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Google Home, Amazon Echo Could Soon Handle Voice Calls

16 February 2017

From PC Magazine:

This could be the year that Amazon Echo and Google Home replace your smartphone—at least when you’re at home. Reports indicate they might soon be able to handle voice calls.

According to the Wall Street Journal, adding the ability to make and receive calls is high on the list of forthcoming features, and it could happen this year.

The big difference between Google and Amazon in this regard is that Google does have an advantage in the form of Google Voice. Voice already offers voice calls, text messaging, voicemail, and call forwarding features, so Google could just hook Voice up to Home devices. Amazon does not have an equivalent service to simply bolt on.

Link to the rest at PC Magazine

While PG is a big fan of both the Echo and the Echo Dot and has a few sprinkled around Casa PG, he’s not certain if he wants his cell phone hooked up to them. He thinks he prefers to call up Alexa when he wants something rather than having Alexa initiate contact.

But he could be wrong and will check out the service when it appears. Amazon may add some compelling features that PG doesn’t anticipate.


15 Comments to “Google Home, Amazon Echo Could Soon Handle Voice Calls”

  1. “Well, yeah, I should call Debbie sometime before Friday and –”

    [call Debbie]



    “You just called me!”

    “Sorry Debbie — I seem to have ‘Echo dialed’ again …”

    • Usually you have to say a recognized prompt, or the device name prior to it initializing.

      Like, “Ok Google” in the case of Google’s AI. And “Alexa,” prior to whatever your command to the AI unit is.

      • I guess I should have added that they were talking to someone else who ‘had’ activated Alexa, but I take your point. (unless Alexa can tell which voice ‘activated’ her and will ignore all other voices.)

        • I don’t know about Alexa. Google Now can certainly do that. You can set it up to recognize only a single user’s voice, if you want. Of course, that won’t work with a multi-user device, such as the Echo.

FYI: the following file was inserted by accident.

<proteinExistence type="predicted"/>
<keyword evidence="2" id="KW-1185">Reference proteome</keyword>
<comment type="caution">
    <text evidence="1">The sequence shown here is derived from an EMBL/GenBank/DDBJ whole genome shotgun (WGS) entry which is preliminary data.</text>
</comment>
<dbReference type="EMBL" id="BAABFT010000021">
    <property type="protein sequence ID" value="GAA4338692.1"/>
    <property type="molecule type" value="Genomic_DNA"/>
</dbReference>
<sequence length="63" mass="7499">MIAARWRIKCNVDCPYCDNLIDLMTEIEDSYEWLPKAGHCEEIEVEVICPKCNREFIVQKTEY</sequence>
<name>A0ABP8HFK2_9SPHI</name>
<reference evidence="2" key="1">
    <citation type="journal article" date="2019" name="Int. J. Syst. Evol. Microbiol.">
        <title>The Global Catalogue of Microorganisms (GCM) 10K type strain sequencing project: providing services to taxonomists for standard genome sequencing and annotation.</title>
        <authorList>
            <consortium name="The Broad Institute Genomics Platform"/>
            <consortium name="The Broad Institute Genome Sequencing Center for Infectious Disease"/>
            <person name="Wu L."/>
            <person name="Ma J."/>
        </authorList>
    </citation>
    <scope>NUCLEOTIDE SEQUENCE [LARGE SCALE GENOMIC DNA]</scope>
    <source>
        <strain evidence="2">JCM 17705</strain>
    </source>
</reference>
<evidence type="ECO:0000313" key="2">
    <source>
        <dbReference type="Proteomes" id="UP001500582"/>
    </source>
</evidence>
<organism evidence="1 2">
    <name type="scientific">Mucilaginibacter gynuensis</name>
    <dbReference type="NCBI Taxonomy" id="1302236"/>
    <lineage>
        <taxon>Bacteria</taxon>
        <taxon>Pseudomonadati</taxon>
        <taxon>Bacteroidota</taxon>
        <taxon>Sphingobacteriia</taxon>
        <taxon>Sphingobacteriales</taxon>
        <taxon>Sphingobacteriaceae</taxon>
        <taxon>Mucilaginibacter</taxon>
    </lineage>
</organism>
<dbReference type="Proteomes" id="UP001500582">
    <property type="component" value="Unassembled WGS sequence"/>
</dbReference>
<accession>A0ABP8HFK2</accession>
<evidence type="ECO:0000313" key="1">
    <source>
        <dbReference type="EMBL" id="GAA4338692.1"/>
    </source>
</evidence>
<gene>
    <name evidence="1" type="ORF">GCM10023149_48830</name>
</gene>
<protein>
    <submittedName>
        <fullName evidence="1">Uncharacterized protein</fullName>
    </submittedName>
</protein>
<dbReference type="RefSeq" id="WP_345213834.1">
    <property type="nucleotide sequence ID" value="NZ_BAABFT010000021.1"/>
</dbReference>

2. What I got from this is that you would be able to MAKE and RECEIVE calls on the Echo. IN otherwords:

    PG: Alexa, call Mrs. PG.
    ALEXA: Ok, I’ll call her right now.

    Then you have a conversation with Mrs. PG.

    • Without a cellphone, right?
      Something like Magic Jack…

      • Kind of. You wouldn’t be talking on any handset, though. The devices have a speaker and microphone built into them. It would be like talking on speakerphone.

        That’s why they said Google has a leg up, because they already have VoIP technology developed. Google Voice. And its free.

        Google also already has th software developed to connect the AI to your address book, with all your phone numbers. I do it every day on my android.

        “Ok, Google, call Pizza Hut”

        It first looks to see if there’s a phone number in my address book on gmail for Pizza Hut. If not, it searches the internet for the closest Pizza Hut and dials the number for me on my phone.

        • It would likely work through the new Amazon Chime service so Google’s lead isn’t much of a lead.

  3. You don’t need this.

  4. Another use for this, in my house would be:


    Wife is starting to make dinner, notices we are missing cheese for the pizza. Takes out the onions and starts chopping.

    “Alexa, text Tony”

    “Sure, what’s the message?”

    “Please pick up cheese for the pizza on your way home from work. Thanks,” she says as she continues to chop onions.

    “Ok, message sent.”

    She goes to the sink and begins to wash her hands, and the green peppers.

    “You have a new message from Tony.”

    “Alexa, read message.”

    “The message is: ‘Will do babe.’ Would you like to send a response.”

    “No, Alexa.”

    She turns the water off and begins chopping green peppers.


    The point is convenience, not necessity. Its in the little time savers.

    • The last episode of this season of The Grand Tour (the Top Gear guys) examines the horror of voice recognition texting.

      • I do it all the time. About 75% of my texts and google searches are by voice. Haven’t had much trouble.

  5. I’ll give it try, too, PG.

    Last night something weird happened. Out of the blue, Alexa began saying “Emergency, Emergency, Emergency” with what sounded like alarm. Anyone else have this happen. I have no clue what it was supposed to mean, and my other Echo remained silent.

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